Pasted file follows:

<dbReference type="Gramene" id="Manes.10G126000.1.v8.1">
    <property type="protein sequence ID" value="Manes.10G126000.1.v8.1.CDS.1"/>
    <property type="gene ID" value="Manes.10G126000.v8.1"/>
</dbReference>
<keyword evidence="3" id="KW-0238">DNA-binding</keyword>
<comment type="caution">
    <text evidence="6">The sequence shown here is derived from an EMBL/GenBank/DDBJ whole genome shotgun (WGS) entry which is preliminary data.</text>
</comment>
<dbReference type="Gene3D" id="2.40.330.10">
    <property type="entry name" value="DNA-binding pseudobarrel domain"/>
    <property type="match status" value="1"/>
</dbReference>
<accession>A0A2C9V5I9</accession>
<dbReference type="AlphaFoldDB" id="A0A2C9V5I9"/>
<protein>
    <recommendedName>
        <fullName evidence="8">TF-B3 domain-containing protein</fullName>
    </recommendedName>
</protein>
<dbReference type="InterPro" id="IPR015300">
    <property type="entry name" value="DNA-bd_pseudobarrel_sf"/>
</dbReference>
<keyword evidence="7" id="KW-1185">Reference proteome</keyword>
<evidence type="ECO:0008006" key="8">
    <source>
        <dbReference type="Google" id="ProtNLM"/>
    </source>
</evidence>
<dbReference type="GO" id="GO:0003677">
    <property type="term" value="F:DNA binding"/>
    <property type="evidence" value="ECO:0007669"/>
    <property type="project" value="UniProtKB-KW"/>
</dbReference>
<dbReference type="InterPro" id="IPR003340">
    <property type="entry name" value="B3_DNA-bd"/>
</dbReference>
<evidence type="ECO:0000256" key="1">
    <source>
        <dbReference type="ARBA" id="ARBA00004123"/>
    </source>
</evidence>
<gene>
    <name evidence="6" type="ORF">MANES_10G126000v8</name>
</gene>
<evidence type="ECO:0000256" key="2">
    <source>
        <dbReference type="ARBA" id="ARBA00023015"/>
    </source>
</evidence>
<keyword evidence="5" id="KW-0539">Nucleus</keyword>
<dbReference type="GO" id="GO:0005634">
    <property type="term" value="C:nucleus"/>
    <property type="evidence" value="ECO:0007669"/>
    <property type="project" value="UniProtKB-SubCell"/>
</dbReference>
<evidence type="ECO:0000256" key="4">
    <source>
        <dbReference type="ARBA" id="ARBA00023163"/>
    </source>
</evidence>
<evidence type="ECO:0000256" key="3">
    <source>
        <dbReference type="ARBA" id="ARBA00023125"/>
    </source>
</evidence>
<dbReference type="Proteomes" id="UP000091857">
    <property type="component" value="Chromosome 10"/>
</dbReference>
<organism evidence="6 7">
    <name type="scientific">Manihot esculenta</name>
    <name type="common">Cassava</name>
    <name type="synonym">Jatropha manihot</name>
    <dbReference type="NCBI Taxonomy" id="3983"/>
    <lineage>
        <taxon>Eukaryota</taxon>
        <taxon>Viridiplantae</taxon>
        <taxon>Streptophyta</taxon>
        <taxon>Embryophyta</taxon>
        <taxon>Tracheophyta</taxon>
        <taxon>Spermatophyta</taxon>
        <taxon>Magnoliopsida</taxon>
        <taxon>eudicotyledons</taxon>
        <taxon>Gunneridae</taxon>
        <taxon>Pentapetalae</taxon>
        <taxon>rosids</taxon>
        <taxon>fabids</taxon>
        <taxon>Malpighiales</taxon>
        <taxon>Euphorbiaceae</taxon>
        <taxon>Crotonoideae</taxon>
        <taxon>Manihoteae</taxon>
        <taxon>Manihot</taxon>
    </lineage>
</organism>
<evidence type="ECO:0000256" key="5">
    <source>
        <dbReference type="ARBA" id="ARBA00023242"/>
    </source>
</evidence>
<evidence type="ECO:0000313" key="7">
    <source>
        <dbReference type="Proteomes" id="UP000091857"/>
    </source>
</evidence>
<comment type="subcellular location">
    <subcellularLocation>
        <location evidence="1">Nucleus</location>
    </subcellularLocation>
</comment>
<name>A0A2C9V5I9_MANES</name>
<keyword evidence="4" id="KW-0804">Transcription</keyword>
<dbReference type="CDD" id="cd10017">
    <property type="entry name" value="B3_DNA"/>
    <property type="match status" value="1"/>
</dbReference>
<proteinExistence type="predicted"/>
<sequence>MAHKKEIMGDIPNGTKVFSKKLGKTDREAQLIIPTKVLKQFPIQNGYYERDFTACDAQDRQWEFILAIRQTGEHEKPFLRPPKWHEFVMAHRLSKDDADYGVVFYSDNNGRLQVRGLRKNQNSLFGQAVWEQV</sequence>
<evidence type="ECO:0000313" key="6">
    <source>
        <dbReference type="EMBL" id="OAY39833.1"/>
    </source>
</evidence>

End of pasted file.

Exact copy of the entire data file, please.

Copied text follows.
<dbReference type="Gramene" id="Manes.10G126000.1.v8.1">
    <property type="protein sequence ID" value="Manes.10G126000.1.v8.1.CDS.1"/>
    <property type="gene ID" value="Manes.10G126000.v8.1"/>
</dbReference>
<keyword evidence="3" id="KW-0238">DNA-binding</keyword>
<comment type="caution">
    <text evidence="6">The sequence shown here is derived from an EMBL/GenBank/DDBJ whole genome shotgun (WGS) entry which is preliminary data.</text>
</comment>
<dbReference type="Gene3D" id="2.40.330.10">
    <property type="entry name" value="DNA-binding pseudobarrel domain"/>
    <property type="match status" value="1"/>
</dbReference>
<accession>A0A2C9V5I9</accession>
<dbReference type="AlphaFoldDB" id="A0A2C9V5I9"/>
<protein>
    <recommendedName>
        <fullName evidence="8">TF-B3 domain-containing protein</fullName>
    </recommendedName>
</protein>
<dbReference type="InterPro" id="IPR015300">
    <property type="entry name" value="DNA-bd_pseudobarrel_sf"/>
</dbReference>
<keyword evidence="7" id="KW-1185">Reference proteome</keyword>
<evidence type="ECO:0008006" key="8">
    <source>
        <dbReference type="Google" id="ProtNLM"/>
    </source>
</evidence>
<dbReference type="GO" id="GO:0003677">
    <property type="term" value="F:DNA binding"/>
    <property type="evidence" value="ECO:0007669"/>
    <property type="project" value="UniProtKB-KW"/>
</dbReference>
<dbReference type="InterPro" id="IPR003340">
    <property type="entry name" value="B3_DNA-bd"/>
</dbReference>
<evidence type="ECO:0000256" key="1">
    <source>
        <dbReference type="ARBA" id="ARBA00004123"/>
    </source>
</evidence>
<gene>
    <name evidence="6" type="ORF">MANES_10G126000v8</name>
</gene>
<evidence type="ECO:0000256" key="2">
    <source>
        <dbReference type="ARBA" id="ARBA00023015"/>
    </source>
</evidence>
<keyword evidence="5" id="KW-0539">Nucleus</keyword>
<dbReference type="GO" id="GO:0005634">
    <property type="term" value="C:nucleus"/>
    <property type="evidence" value="ECO:0007669"/>
    <property type="project" value="UniProtKB-SubCell"/>
</dbReference>
<evidence type="ECO:0000256" key="4">
    <source>
        <dbReference type="ARBA" id="ARBA00023163"/>
    </source>
</evidence>
<evidence type="ECO:0000256" key="3">
    <source>
        <dbReference type="ARBA" id="ARBA00023125"/>
    </source>
</evidence>
<dbReference type="Proteomes" id="UP000091857">
    <property type="component" value="Chromosome 10"/>
</dbReference>
<organism evidence="6 7">
    <name type="scientific">Manihot esculenta</name>
    <name type="common">Cassava</name>
    <name type="synonym">Jatropha manihot</name>
    <dbReference type="NCBI Taxonomy" id="3983"/>
    <lineage>
        <taxon>Eukaryota</taxon>
        <taxon>Viridiplantae</taxon>
        <taxon>Streptophyta</taxon>
        <taxon>Embryophyta</taxon>
        <taxon>Tracheophyta</taxon>
        <taxon>Spermatophyta</taxon>
        <taxon>Magnoliopsida</taxon>
        <taxon>eudicotyledons</taxon>
        <taxon>Gunneridae</taxon>
        <taxon>Pentapetalae</taxon>
        <taxon>rosids</taxon>
        <taxon>fabids</taxon>
        <taxon>Malpighiales</taxon>
        <taxon>Euphorbiaceae</taxon>
        <taxon>Crotonoideae</taxon>
        <taxon>Manihoteae</taxon>
        <taxon>Manihot</taxon>
    </lineage>
</organism>
<evidence type="ECO:0000256" key="5">
    <source>
        <dbReference type="ARBA" id="ARBA00023242"/>
    </source>
</evidence>
<evidence type="ECO:0000313" key="7">
    <source>
        <dbReference type="Proteomes" id="UP000091857"/>
    </source>
</evidence>
<comment type="subcellular location">
    <subcellularLocation>
        <location evidence="1">Nucleus</location>
    </subcellularLocation>
</comment>
<name>A0A2C9V5I9_MANES</name>
<keyword evidence="4" id="KW-0804">Transcription</keyword>
<dbReference type="CDD" id="cd10017">
    <property type="entry name" value="B3_DNA"/>
    <property type="match status" value="1"/>
</dbReference>
<proteinExistence type="predicted"/>
<sequence>MAHKKEIMGDIPNGTKVFSKKLGKTDREAQLIIPTKVLKQFPIQNGYYERDFTACDAQDRQWEFILAIRQTGEHEKPFLRPPKWHEFVMAHRLSKDDADYGVVFYSDNNGRLQVRGLRKNQNSLFGQAVWEQV</sequence>
<evidence type="ECO:0000313" key="6">
    <source>
        <dbReference type="EMBL" id="OAY39833.1"/>
    </source>
</evidence>